It’s evident to see that an awful lot of work that goes into finding the right player/coach partnership and competing on tour is difficult and something a lot of us will not have any relatable experience too. It must be easy to feel that as soon as you get your tour card you’ve made it. So I asked Marcus what was the hardest thing about getting to where he is today his reply was quite stark and a response I wasn’t quite expecting:
“The single hardest thing about getting to where I am now was in late 2016 I asked the Golf Club that I was a member of to let me have one year without paying a membership they said no. I had aspirations of playing on tour but I had no Golf Club and no tour status pretty much up shit creek. In a way this made me mentally tougher because I have to find a way, create a way to practice train and get my card. The feeling of getting my Alps tour card in 2016 for the 2017 season after what I’ve been through over the winter was a very proud moment because it was all me. Rejection is the hardest part. Hitting balls for 10 hours a day and not seeing an improvement is the second hardest part”
It starts to put it into perspective the sheer determination and dedication it takes to get to play on any professional golf tour.
Especially as we are very different over here in the UK compared to the United States where there is a route via college to help support golfers who are capable of playing on tour to get there.
We can all understand having a tough range session and a bad round but to feel as if after 10 hours of hitting shots you don’t feel you are getting anywhere must be gut wrenching. However what it shows is Marcus’ grit and determination to make it and to stay at tour level.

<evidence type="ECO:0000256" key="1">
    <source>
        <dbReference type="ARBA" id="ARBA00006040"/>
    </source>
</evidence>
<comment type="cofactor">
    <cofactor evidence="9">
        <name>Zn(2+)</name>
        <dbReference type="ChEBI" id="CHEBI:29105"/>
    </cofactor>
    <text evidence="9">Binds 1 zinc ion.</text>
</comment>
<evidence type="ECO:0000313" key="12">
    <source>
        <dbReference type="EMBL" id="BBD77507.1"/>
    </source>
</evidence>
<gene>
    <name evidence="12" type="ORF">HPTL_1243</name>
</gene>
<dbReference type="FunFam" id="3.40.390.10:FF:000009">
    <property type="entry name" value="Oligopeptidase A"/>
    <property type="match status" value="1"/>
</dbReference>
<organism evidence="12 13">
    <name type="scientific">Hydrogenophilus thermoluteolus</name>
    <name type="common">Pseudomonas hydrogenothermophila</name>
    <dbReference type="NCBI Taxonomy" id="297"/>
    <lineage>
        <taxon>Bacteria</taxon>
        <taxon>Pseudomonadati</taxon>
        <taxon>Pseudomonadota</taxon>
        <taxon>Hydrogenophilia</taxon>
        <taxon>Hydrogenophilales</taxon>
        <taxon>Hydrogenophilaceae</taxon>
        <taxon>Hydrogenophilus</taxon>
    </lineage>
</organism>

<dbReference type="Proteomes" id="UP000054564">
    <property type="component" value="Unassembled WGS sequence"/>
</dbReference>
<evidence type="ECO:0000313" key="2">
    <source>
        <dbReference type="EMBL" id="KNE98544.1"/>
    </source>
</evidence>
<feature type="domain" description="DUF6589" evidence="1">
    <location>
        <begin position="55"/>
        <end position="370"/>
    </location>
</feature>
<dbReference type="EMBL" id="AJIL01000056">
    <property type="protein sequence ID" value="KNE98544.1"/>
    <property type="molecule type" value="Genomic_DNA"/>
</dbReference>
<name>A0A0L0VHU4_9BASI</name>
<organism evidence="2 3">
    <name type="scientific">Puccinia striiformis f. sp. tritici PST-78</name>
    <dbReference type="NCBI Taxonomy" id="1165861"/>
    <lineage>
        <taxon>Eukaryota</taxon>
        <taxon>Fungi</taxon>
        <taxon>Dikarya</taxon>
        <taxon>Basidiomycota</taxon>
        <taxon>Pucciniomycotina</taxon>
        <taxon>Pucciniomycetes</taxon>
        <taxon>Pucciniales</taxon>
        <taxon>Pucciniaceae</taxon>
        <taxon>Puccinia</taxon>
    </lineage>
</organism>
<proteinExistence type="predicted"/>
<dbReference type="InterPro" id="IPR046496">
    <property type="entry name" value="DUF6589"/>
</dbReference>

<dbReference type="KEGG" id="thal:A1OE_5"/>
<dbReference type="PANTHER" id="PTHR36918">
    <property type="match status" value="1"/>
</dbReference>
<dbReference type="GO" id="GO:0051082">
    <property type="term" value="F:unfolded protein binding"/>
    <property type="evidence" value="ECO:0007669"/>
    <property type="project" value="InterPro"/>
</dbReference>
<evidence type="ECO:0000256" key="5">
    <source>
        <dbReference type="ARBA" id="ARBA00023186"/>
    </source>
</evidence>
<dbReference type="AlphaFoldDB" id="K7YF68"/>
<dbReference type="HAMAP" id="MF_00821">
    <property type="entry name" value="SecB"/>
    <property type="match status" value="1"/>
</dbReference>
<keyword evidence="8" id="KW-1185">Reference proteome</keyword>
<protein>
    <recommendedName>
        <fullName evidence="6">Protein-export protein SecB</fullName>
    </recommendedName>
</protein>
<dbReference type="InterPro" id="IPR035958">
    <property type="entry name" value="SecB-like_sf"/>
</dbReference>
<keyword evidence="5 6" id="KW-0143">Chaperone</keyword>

I naturally had to ask what Marcus’ best experience in golf was, and to be fair when he explained it I felt like I was in the moment on the bag with him:
“My best moment on the golf course was in the final round when I won in Guadalupe. On 16th hole, a tough par three tied for the lead I had a great swing which led to a par.
THE MOMENT – Second shot in a Par 5 the17th hole. I was left with 238 yards into a hard tucked flag. I hit one of the best shots of my life, leaving me a 3 foot putt for eagle. I made it!
I hit two good shots into the 18th, two putted for par to win by three”
Beats any story I’ve got and sounded like a dream for most club golfers to take a competition down to the final two holes and win!
I asked for his best moment in golf and of course we want to know the worst!
“I can’t pick out one particular moment more of a feeling I’ve had four or five times in my career and it is when the round is lost and my game is lost and I do not know where to go or how to deal with it in that situation. It happened when I was an amateur and a couple of times after turning pro but not recently.”
We can all agree we’ve been there before, but as a pro I can’t begin to imagine how frustrating this must be.
Wanting to leave the interview and article on Marcus with something that we can all take away as amateurs I asked what was the one piece of advice that Marcus would give to any mid to high handicap golfer:
“If I could offer any golfer low mid or high handicap advice it would be to become one dimensional. Shape the ball one way and stick to it no matter what because your shot dispersion will rapidly get smaller and you will become more accurate”
For me personally this makes a lot of sense, as i don’t think about this at all. I just fear a push slice! Working with my coach and when i can get back out on course i’ll start to embrace my natural shot shape and not fight it or fear it.
So there you have it my 1st ever chat and article/interview with a pro. Firstly a huge thanks to Marcus, who gave me the time to ask questions and let me dig a little behind the scenes.
I wish him all the best for this season and we will defiantly keep in touch and I hope to bring more on Marcus over the course of the year.
Liked the article why not subscribe?
Until Next Time, Stay Safe